Think about the activities you have scheduled next month and the tasks you want to accomplish. What if you think about them in the context of memory making? You might’ve already done some of the things I list at the end of this post, but maybe you can now have rich conversations to still broaden the potential for positive memories that last.

What would it take for you to create memories that are thought of fondly next year as you participate in activities and tasks next month? If you think back to past Christmases, what do you remember? Why do you remember those things and those people? Your answer to these questions may help you do things differently to create richer memories for your family this season.

Did humor make your list? I suspect it did because bonds are often deepened during times of joy and laughter. Look for opportunities to enjoy each other.

Did you think of something that involved a surprise? That’s often the case for me as I reflect on strong memories of my childhood and even adult years. For your family, add something surprising that you’ve never done before. Or you could add a twist to something you have typically done. This will make it more memorable.

Small and Insignificant Things Are Significant

Some of my best memories are those of small and seemingly insignificant things. … Seeing my sister-in-law putting newly-baked Christmas cookies into a tin that belonged to her mom and has been used for maybe 40 years or more. Hearing a song on the radio and remembering who I was with when I heard it performed at a concert. Using wrapping paper that my mom would’ve loved. A recipe that was hers that her grandchildren still love. Dessert plates hand-painted by my grandma when she was about 18 that we still use at my brother’s home.

It’s the conversation surrounding these things that make the memories – and, therefore, the people involved – come alive. Let’s purpose to talk a lot about meaningful things as we’re out-and-about and in our own homes. Let’s get pods out of ears and eyes off of devices and talk. It can be done! Expect it. Have high expectations. Listen and talk. Talk and listen.

No one in our family would know about the Christmas cookie tins if Debbie wouldn’t tell us. My nieces and nephew wouldn’t know their great-grandmother painted the dishes their cake is on if we didn’t tell them. They wouldn’t know that the food they enjoy was first served by their grandmother to her father on Christmas Eve many, many years ago if my brother and I didn’t tell them.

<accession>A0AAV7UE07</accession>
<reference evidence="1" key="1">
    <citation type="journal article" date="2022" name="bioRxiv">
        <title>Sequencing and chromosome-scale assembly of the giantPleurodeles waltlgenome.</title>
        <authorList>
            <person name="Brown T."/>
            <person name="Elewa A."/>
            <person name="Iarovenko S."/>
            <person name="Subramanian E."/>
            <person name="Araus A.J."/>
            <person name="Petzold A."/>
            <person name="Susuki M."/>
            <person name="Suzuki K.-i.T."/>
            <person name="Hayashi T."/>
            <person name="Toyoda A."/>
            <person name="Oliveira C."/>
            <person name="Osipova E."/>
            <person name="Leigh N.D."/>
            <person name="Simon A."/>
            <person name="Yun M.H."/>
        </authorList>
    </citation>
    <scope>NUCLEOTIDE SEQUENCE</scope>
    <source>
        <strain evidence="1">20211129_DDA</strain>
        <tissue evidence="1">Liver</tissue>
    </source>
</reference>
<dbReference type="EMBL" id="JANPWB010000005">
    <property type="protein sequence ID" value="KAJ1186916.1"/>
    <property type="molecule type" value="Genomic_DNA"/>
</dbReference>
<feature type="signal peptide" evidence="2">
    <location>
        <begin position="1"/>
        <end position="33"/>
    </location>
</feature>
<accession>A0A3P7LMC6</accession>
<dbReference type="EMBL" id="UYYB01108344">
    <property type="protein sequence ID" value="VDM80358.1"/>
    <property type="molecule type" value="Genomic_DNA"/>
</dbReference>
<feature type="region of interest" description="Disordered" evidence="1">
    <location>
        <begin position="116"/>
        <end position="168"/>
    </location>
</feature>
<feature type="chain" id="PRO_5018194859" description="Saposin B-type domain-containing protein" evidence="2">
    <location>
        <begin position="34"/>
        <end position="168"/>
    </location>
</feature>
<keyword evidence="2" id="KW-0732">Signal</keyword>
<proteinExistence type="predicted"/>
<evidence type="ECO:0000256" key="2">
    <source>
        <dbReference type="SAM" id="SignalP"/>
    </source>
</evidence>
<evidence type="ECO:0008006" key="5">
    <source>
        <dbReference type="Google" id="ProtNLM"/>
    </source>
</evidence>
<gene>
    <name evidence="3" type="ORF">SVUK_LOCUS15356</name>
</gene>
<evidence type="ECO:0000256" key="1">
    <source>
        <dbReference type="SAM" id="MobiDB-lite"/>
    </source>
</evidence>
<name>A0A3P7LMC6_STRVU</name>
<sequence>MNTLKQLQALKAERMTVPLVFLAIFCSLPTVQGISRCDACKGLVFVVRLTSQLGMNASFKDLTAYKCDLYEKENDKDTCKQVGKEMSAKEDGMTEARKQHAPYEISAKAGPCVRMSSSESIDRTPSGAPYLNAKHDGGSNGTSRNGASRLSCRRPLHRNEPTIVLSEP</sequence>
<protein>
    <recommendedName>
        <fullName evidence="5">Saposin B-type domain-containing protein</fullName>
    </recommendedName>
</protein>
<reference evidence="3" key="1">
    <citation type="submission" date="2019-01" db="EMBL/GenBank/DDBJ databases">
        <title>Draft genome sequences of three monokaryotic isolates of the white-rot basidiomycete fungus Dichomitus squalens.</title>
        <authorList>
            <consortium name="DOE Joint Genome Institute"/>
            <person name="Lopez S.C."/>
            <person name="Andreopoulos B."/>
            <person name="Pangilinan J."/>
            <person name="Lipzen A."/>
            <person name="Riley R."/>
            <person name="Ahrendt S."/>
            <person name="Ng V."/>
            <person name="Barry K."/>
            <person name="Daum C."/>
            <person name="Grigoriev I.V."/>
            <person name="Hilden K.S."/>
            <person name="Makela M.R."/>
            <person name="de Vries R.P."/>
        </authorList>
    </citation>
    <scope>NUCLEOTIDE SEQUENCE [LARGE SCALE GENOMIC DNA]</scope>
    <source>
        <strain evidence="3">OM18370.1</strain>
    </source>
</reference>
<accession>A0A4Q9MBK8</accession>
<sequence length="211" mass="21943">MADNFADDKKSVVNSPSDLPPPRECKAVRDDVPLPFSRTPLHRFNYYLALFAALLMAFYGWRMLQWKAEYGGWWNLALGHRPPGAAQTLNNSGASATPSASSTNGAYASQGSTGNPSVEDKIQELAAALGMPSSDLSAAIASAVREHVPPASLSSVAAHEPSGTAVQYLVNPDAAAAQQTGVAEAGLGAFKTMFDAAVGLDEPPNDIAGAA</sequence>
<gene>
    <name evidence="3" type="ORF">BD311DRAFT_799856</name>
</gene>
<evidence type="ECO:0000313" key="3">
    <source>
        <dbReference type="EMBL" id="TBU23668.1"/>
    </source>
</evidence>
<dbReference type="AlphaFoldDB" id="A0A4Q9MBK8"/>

Make memories, not just cookies. Make memories, not just a clean house. Make memories, not just purchases. You get the idea.

How might concentrating on making memories influence the way you do tasks like these?

Choosing a tree. Decorating a tree. Shopping for a present for your child’s teacher. Choosing presents for friends and loved ones. Wrapping presents. Planning menus for times when family and friends will come over for dinner. Choosing outfits to wear here and there. Watching favorite Christmas movies together. Choosing recipes to make for different events. Making them together in the kitchen. Practicing the piano for an upcoming recital or to play for a visiting relative. Making cookies together. Eating cookies with hot chocolate in candlelight. Driving to see Christmas lights and decorations. Visiting shut-ins. Surprising neighbors with flowers, Christmas cookies, or something you know they would appreciate. Singing Christmas carols. Cleaning the house so it’s more ready for relatives to arrive. Attending church. Having meaningful conversations in the car on the way home. Practicing for and then attending church or school Christmas programs.

The Fourth, Freedom, And Family

If you’ve been following me a while, you know my whole family is quite patriotic. In my Flag Day blog last month, I wrote, “I joke with people that I bleed red, white, and blue because I love America so much. I was raised in a flag waving, politically active family.”

Check out these pictures of my brother and sister-in-law’s tablecloth and centerpiece on their kitchen table and how she decorated her kitchen windowsill. Especially my grandparents and parents would have been so pleased!

DebDave'sTableFourthOfJuly

Dave, Deb, and I inherited many small vases from my mom. She had a green thumb and was very gifted at arranging flowers in vases in just the right way.  The vase on the windowsill was originally my mom’s.

???????????????????????????????Debbie also makes her own greeting cards. Three lucky relatives or friends will receive these in the mail this week as she took time to wish them a Happy 4th of July.

I encourage you to spend some time going on a scavenger hunt at home with your children. What do you own and display that reminds you of your heritage? Do you display anything red, white, and blue year round or this week? Why or why not? (Neighbors display a flag on an in-the-ground-tall-pole every day of the year. I’m glad they do.)

Make and take time to celebrate the Fourth, freedom, and your family. If you have faith you value, as I do, talk with your kids about it, too, and American’s important and unique freedom of religion.

Celebrating Flag Day, In A Whole New Light

I joke with people that I bleed red, white, and blue because I love America so much. I was raised in a flag waving, politically active family. My grandfather (my mom’s dad) was an alderman in my city for over 25 years and then elected the first full-time mayor.